Washington Times on February 23, 2016, published a review by John R. Coyne Jr. of Daniel Oppenheimer’s new book Exit Right: The People Who Left the Left and Reshaped the American Century, Simon & Schuster, 28 US dollars, 403 pages. Excerpts below:

…James Burnham, is one of the six people treated by Daniel Oppenheimer in this compellingly written and highly readable narrative — Burnham, Whittaker Chambers, Ronald Reagan, Norman Podhoretz, David Horowitz and Christopher Hitchens.

At National Review, we knew Jim Burnham as friend and mentor, a trusted adviser to Bill Buckley, a scrupulous editor who worked closely with our superb managing editor Priscilla Buckley, proofing the copy for each issue of the magazine, and on alternate weeks the National Review Bulletin, crafting editorials and his columns with clarity, elegance and precision…

Mr. Burnham’s great strength, Mr. Oppenheimer writes, as a New York University professor of philosophy, a Marxist dialectician, and later as one of the most important conservative writers of our time, was his ability “to untangle thorny concepts into the kinds of discrete threads that [readers] could more easily grasp, and then to methodically weave the pieces back together into a clear narrative.”

Whittaker Chambers, also a National Review senior editor, the quintessential man of feeling, provided a striking contrast with Burnham, his fellow former Marxist. Burnham was the man of reason, of intellect, although his reasoned conclusions were held with an emotional intensity. As Mr. Chambers put it, in an implied comparison, “Jim is not essentially a poetic mind; he is a first-rate mind of another breed.”

For Mr. Chambers, the attraction of Marxism was essentially emotional — spying, clandestine meetings, black operations, all in the service of a dialectically defined utopian vision. As he once told Bill Buckley, he identified with the “narodniki” — young radicals, celebrated by Lenin, who conspired to assassinate the czar.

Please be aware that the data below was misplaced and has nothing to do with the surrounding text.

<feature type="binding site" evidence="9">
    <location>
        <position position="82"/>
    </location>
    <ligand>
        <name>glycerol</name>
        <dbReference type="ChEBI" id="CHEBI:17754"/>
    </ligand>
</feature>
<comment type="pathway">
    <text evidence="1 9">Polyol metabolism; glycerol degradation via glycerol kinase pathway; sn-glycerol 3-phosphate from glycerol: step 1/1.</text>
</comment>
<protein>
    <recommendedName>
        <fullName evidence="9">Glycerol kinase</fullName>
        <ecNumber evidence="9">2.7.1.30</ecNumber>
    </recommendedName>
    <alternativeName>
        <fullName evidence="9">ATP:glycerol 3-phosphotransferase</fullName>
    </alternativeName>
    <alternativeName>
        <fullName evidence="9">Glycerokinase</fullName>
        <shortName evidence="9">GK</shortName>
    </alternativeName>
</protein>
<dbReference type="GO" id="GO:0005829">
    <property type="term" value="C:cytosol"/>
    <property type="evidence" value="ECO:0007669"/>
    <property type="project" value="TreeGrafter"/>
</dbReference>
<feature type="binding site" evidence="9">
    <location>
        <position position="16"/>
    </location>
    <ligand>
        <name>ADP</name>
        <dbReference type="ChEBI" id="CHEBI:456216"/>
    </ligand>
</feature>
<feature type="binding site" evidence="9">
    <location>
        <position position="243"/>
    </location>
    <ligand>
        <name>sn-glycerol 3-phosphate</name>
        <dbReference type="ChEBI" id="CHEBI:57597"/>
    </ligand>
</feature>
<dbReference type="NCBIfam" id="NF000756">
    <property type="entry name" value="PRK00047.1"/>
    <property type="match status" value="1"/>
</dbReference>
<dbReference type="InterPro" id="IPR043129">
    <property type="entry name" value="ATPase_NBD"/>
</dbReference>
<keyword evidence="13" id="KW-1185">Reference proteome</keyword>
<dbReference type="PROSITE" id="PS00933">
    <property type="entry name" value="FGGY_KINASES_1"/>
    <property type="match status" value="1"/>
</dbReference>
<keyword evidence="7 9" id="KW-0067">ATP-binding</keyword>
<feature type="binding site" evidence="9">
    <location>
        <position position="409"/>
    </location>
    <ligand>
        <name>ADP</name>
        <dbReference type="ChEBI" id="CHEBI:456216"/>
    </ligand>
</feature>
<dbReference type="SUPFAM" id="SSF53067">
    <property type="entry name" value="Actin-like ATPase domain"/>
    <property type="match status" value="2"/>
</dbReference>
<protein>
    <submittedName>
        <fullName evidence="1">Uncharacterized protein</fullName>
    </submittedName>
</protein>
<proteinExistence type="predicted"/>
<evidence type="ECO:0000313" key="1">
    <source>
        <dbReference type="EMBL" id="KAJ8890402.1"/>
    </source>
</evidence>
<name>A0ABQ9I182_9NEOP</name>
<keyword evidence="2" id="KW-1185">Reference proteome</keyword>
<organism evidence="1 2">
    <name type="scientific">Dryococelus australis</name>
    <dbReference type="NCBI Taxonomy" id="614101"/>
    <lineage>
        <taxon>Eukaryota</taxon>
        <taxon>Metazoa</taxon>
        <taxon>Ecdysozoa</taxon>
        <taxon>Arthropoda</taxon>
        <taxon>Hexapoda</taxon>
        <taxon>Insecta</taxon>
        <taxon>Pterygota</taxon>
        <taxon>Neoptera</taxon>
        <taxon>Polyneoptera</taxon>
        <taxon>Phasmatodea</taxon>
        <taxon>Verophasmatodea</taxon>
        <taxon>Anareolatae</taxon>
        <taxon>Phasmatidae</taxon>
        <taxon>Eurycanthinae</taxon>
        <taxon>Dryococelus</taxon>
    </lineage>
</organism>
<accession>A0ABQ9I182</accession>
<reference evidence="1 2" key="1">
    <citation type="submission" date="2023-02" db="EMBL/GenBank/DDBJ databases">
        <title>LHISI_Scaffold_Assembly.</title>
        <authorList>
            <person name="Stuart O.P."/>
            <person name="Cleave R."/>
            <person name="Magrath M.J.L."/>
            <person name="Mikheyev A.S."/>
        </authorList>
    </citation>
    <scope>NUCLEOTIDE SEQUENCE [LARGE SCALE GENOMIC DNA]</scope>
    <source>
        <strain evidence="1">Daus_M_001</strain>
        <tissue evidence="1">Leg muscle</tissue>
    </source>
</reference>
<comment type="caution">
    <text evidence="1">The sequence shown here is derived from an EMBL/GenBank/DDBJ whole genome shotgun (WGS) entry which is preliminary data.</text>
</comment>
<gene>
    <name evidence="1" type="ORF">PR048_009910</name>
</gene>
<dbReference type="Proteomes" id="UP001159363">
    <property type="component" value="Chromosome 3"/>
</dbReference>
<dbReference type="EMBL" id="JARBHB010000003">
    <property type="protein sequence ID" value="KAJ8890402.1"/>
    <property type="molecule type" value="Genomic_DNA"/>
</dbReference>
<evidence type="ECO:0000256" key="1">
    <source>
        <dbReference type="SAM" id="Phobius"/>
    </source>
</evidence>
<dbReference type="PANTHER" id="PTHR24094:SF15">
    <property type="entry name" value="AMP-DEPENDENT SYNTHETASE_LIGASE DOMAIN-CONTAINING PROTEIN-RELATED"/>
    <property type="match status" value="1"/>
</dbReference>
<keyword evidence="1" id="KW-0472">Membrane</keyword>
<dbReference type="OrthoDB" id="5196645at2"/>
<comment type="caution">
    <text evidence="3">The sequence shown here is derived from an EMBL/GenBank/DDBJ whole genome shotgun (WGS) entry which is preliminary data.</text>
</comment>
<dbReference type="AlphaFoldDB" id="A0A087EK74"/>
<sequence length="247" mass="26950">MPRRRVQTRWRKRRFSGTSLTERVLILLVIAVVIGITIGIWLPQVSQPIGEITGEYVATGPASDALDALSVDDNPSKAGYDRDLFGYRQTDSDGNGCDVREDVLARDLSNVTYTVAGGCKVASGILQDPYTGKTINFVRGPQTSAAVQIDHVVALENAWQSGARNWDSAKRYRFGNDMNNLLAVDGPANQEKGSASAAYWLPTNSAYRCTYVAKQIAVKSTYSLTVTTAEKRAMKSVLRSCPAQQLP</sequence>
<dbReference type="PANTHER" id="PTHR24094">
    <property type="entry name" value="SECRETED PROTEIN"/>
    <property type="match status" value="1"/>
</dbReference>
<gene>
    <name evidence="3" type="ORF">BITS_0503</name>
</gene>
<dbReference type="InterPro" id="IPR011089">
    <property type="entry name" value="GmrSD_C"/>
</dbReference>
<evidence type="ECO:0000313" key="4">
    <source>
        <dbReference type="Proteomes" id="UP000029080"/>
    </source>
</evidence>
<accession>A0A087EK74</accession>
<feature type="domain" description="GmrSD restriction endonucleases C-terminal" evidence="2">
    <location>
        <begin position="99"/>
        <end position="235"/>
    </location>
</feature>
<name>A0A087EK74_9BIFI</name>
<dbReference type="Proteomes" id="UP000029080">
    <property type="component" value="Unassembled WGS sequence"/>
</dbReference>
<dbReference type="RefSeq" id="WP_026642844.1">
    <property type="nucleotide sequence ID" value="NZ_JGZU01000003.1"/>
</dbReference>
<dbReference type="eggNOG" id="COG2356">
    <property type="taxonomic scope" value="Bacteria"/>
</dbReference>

It was through Trotsky that Mr. Burnham was able to accept the validity of Marxism as a system. But later in the decade, when it proved intellectually inadequate to explain the period’s excesses, among them the murderous Moscow purges, the brutal carving up of nations under the Hitler-Stalin pact — …the logic crumbled.

Mr. Burnham left [communism], giving up “friends, power, a direct conduit to one of the titans of the twentieth century, and a sense of purpose, situated within a coherent worldview, that kept him centered during a decade when the whole world seemed in danger of spinning away.” It would be 15 years before “Burnham would be able to reassemble all those elements as an editor at the conservative National Review.”

In 1983, James Burnham was awarded the Presidential Medal of Freedom by President Ronald Reagan, who in 1984 would bestow the same honor posthumously on Whittaker Chambers.

Through his extraordinary autobiography, “Witness,” Mr. Chambers had a profound effect on Ronald Reagan’s journey from Roosevelt liberalism to Goldwater conservatism.

Later, both Norman Podhoretz, editor of Commentary, and David Horowitz would emerge from the New Left period as conservatives, Mr. Podhoretz because of the failure of liberal literati to acknowledge leftist excesses, Mr. Horowitz because of the murder of a friend by the Black Panthers, a group he’d championed.

Christopher Hitchens deserves a category of his own, although no one can define it. He shed many leftist friends when he argued in support of the invasion of Iraq, most eloquently when he’d taken on a full ration of whiskey.

John R. Coyne Jr., a former White House speechwriter, is co-author of “Strictly Right: William F. Buckley Jr. and the American Conservative Movement” (Wiley).

Comment: This book is highly recommended.


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